|Publication number||US7184744 B1|
|Application number||US 10/268,096|
|Publication date||Feb 27, 2007|
|Filing date||Oct 10, 2002|
|Priority date||Oct 10, 2002|
|Also published as||US7650136, US20070216572|
|Publication number||10268096, 268096, US 7184744 B1, US 7184744B1, US-B1-7184744, US7184744 B1, US7184744B1|
|Inventors||Jon William Schnabel|
|Original Assignee||Itt Manufacturing Enterprises, Inc.|
|Export Citation||BiBTeX, EndNote, RefMan|
|Patent Citations (10), Non-Patent Citations (3), Referenced by (52), Classifications (9), Legal Events (5)|
|External Links: USPTO, USPTO Assignment, Espacenet|
1. Field of Invention
The present invention relates to methods and apparatus for implementing a satellite-based emergency broadcast system and, more particularly, to methods and apparatus associated with an emergency broadcast system that is integrated with infrastructure and communications that support a satellite-based global positioning system.
2. Description of the Related Art
Global Positioning System (GPS) satellite navigation as exemplified by NAVSTAR/GPS, is an accurate, three-dimensional navigation system that has become one of the most important technologies of the era, impacting a myriad of users from aircraft and ships, to farmers and hikers. The GPS comprises a constellation of twenty-eight active satellites that orbit the earth twice each day. The orbits of the GPS satellites are maintained in a virtually circular manner at approximately 10,898 nautical miles above the earth, the GPS satellites orbit the earth in six overlapping orbital planes based on the equatorial plane of the earth. Although the number of satellites and number of planes in the GPS constellation may change in the future, as the design of the GPS system evolves, GPS satellite orbits are chosen so that the GPS system can provide information to users regardless of the time that the user needs information and regardless of the user's position on the earth's surface. This information contains a navigation message that includes satellite position and satellite clock drift information.
In order for the system to operate properly, the orbits of the GPS satellites are maintained by the GPS Control Segment which uses a global network of ground-based tracking stations and uplink antennas. The ground-based tracking stations each use a GPS L-band receiver to monitor the orbits of the GPS satellites. Each GPS satellite continuously broadcasts pseudo-random codes at L-band frequencies, L1 at 1575.42 MHz and L2 at 1227.6 MHz. One of these signals is referred to as a coarse acquisition (C/A) code, which is a signal that can be received by civilian-type GPS receivers. The other signal is referred to as a precision (P) code, which is a signal that can be received only by military-type GPS receivers. The ground stations on the earth receive these L-band transmissions from the satellites. These transmissions are analyzed by the GPS Control Segment which continuously estimates the precise orbital and clock drift parameters for each of the satellites in the constellation. Updated estimates for these parameters are then uplinked to the satellites by the Control Segment using a global network of uplink ground antennas. Each satellite then updates the orbital and clock data it transmits to the GPS users.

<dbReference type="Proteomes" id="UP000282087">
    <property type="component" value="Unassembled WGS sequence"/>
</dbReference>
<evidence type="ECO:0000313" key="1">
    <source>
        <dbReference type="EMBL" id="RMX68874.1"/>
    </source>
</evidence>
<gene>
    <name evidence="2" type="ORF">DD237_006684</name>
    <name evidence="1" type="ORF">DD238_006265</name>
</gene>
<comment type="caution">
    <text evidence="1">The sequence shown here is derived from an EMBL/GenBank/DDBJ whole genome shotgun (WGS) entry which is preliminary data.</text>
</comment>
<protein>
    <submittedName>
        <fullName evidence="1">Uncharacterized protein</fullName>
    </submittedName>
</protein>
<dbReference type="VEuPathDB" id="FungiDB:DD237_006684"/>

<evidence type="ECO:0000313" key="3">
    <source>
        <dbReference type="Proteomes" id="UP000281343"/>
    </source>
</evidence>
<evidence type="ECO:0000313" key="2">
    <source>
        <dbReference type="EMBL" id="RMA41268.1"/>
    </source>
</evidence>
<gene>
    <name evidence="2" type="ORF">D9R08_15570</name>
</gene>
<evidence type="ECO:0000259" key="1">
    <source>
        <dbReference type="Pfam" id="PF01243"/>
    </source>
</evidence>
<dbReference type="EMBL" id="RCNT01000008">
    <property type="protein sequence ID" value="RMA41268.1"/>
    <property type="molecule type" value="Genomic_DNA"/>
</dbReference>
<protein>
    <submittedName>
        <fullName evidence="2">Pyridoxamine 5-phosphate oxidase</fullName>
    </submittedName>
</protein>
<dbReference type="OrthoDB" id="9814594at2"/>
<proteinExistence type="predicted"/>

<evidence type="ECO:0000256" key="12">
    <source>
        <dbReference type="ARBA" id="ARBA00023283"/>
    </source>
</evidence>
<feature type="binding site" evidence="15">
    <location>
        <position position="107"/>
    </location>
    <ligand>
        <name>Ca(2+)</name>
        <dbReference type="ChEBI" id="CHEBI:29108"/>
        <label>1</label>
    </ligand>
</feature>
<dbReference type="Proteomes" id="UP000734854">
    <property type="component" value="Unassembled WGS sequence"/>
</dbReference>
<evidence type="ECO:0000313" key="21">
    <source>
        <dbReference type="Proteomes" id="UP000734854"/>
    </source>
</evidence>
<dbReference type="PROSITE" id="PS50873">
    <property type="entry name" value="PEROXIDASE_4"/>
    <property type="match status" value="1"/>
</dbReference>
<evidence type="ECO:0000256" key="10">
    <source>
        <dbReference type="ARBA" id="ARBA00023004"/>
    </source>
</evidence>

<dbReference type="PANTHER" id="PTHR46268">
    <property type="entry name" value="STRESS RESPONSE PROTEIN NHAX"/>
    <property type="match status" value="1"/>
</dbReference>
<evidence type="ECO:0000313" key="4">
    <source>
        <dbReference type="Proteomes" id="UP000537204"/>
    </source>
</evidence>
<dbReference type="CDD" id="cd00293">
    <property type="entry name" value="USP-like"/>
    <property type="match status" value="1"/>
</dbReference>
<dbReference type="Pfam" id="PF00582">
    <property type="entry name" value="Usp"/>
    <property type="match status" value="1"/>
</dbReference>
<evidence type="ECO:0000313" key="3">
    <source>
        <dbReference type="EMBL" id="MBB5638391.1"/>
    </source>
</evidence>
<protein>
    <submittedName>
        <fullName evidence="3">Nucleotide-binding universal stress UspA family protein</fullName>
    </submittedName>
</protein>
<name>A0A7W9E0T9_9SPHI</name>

A major benefit of the GPS is that the number of users is unlimited, because the signals transmitted by the satellites are passively acquired. Thus, broad civilian and commercial applications are possible. For example, GPS navigation is commonly applied in terrestrial (earth) based applications. In such applications, a GPS receiver is located in mobile units, such as ground vehicles, to enable the vehicle operators to precisely locate their respective global positions. GPS navigation has also been proven to be of value for aircraft and spacecraft use, with such “non-terrestrial” mobile units employing a GPS receiver for precisely locating the unit's global position.
The user's GPS receiver operates by engaging in a radio-ranging calculation which involves acquiring the encoded signals transmitted by each GPS satellite and making pseudorange measurements. These measurements are processed in real time to provide the best estimate of the user's position (latitude, longitude, and altitude), velocity, and system time. The user's receiver maintains a time reference that is used to generate a replica of the codes transmitted by the satellite. The amount of time that the receiver must apply to correlate the replicated code with the satellite clock referenced code received from the satellite provides a measure of the signal propagation time between the satellite and the receiver. This time propagation or “pseudorange” measurement is a measure of the time synchronization error between the satellite and receiver clocks, and thus allows time to be precisely synchronized for position calculation purposes. The user's receiver then, employs a multi-dimensional equivalent of triangulation on the data received from the GPS satellites to compute the user's position. In order to use this “trilateration” technique, four of the orbiting GPS satellites generally must be visible (i.e., within line of sight) to the user at any one time, and the position of these four satellites relative to the earth must be known.
In light of the recent increase in terrorist activities, in addition to the inevitability that other disaster situations, whether man-made or natural, will occur in the future, it is of the utmost importance to establish multiple mechanisms by which emergency response organizations can disseminate information quickly and to as broad an audience as possible within an area affected by an emergency. This capability could mean the difference between life and death for many people. Such systems already exist to some extent. The United States, for example, has an Emergency Broadcast System EBS that is used to broadcast messages via public and commercially-owned radio and television transmitters in the case of an emergency. Other countries have similar systems.